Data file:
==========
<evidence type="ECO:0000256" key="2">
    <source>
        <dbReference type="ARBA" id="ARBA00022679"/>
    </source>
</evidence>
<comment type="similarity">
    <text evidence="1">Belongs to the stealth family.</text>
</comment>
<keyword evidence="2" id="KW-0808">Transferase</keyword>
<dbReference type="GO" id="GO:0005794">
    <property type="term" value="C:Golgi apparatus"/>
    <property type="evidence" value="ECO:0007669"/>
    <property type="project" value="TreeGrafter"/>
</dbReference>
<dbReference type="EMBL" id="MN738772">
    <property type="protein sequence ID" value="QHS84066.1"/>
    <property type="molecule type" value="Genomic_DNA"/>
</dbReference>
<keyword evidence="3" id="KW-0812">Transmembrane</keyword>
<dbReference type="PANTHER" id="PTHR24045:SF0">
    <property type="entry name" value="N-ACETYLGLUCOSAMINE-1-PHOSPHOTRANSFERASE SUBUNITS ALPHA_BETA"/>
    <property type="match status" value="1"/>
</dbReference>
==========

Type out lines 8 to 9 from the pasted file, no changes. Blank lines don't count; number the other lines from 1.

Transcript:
</comment>
<keyword evidence="2" id="KW-0808">Transferase</keyword>